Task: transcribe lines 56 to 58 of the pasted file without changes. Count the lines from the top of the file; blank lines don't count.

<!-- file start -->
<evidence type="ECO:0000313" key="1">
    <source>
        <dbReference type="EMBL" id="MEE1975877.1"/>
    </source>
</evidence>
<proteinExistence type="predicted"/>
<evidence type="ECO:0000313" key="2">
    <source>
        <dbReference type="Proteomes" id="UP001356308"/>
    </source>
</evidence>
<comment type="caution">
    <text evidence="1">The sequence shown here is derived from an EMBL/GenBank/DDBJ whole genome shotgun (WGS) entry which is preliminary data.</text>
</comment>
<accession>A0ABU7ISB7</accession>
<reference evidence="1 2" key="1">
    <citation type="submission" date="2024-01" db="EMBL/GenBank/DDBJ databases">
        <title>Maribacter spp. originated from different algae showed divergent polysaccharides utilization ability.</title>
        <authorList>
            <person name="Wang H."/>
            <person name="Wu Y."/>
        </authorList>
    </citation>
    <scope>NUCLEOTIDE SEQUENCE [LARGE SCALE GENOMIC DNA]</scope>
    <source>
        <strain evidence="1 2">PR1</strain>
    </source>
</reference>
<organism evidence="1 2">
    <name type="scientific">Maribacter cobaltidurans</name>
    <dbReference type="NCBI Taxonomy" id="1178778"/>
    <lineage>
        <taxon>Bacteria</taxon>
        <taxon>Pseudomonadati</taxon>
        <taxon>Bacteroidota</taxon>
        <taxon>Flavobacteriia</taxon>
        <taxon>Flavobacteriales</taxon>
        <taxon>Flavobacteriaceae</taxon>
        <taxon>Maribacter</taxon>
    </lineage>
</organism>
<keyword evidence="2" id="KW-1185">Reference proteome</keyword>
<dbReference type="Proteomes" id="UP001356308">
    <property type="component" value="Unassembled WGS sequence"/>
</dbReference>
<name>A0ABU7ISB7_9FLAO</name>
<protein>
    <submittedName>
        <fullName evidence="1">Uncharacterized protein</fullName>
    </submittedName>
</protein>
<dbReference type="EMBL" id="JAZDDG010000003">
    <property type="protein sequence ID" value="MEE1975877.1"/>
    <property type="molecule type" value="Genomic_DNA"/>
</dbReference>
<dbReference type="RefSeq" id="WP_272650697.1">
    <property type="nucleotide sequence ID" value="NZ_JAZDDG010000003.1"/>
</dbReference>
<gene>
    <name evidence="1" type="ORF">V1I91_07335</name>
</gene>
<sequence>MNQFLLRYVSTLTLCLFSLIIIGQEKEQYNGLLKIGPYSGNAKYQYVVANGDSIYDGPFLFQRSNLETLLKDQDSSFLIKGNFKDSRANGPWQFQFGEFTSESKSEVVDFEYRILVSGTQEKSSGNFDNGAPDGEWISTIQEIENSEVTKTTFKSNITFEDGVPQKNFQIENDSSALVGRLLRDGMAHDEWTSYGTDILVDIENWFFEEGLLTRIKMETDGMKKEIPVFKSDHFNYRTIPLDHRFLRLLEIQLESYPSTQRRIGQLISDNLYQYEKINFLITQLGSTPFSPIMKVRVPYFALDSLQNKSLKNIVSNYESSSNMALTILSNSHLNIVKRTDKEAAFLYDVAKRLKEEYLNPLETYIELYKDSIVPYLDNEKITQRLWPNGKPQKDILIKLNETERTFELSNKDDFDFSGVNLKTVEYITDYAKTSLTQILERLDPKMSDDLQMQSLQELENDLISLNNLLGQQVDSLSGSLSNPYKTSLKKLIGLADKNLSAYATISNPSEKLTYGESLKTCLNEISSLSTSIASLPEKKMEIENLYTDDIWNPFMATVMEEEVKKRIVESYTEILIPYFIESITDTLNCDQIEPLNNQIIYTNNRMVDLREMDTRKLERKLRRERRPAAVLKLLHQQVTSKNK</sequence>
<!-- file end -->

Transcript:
<dbReference type="RefSeq" id="WP_272650697.1">
    <property type="nucleotide sequence ID" value="NZ_JAZDDG010000003.1"/>
</dbReference>